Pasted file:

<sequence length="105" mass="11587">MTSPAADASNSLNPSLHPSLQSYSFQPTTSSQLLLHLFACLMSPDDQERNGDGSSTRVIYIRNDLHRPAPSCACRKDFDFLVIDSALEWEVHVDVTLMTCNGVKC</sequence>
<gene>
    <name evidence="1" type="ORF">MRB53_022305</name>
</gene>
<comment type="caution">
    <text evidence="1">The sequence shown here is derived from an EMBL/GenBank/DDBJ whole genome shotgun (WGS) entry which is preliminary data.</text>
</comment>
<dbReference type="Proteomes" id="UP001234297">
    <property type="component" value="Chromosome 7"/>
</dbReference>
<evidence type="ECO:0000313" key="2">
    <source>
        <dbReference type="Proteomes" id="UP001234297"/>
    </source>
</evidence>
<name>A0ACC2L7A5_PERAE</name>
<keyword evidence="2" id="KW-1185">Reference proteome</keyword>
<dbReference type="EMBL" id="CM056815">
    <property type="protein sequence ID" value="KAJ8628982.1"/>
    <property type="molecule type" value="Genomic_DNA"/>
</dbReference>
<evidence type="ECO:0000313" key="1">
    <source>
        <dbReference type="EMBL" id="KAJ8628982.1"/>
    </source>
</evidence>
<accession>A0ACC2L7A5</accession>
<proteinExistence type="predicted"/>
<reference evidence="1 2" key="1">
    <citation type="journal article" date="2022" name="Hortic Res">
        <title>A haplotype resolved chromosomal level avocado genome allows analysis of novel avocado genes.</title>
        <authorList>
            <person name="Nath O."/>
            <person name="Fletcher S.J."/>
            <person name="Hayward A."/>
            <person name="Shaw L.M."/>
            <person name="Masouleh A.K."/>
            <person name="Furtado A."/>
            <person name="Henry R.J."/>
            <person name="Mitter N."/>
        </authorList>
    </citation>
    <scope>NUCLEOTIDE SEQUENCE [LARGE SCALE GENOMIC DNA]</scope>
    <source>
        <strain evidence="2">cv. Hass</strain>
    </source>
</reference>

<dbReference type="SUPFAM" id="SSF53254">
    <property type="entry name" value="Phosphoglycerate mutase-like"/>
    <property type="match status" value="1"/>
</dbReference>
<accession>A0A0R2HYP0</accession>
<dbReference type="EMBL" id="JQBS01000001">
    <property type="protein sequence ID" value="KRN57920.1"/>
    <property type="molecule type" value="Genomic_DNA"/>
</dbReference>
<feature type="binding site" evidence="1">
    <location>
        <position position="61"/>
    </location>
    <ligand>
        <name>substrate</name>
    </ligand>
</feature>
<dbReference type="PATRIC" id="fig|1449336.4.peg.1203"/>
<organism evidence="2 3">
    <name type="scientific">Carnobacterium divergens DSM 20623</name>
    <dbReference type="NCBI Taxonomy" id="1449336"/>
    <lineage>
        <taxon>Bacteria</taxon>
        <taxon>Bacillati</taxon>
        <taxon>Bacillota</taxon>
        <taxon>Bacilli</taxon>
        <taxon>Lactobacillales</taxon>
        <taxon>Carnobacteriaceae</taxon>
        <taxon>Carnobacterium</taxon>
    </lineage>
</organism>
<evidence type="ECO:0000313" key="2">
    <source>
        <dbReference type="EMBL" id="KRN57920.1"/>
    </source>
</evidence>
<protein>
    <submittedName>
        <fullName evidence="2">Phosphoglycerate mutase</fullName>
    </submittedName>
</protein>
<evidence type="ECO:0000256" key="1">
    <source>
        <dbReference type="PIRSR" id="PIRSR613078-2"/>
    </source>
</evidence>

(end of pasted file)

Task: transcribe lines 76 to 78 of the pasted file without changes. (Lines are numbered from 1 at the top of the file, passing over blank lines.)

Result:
        <taxon>Carnobacterium</taxon>
    </lineage>
</organism>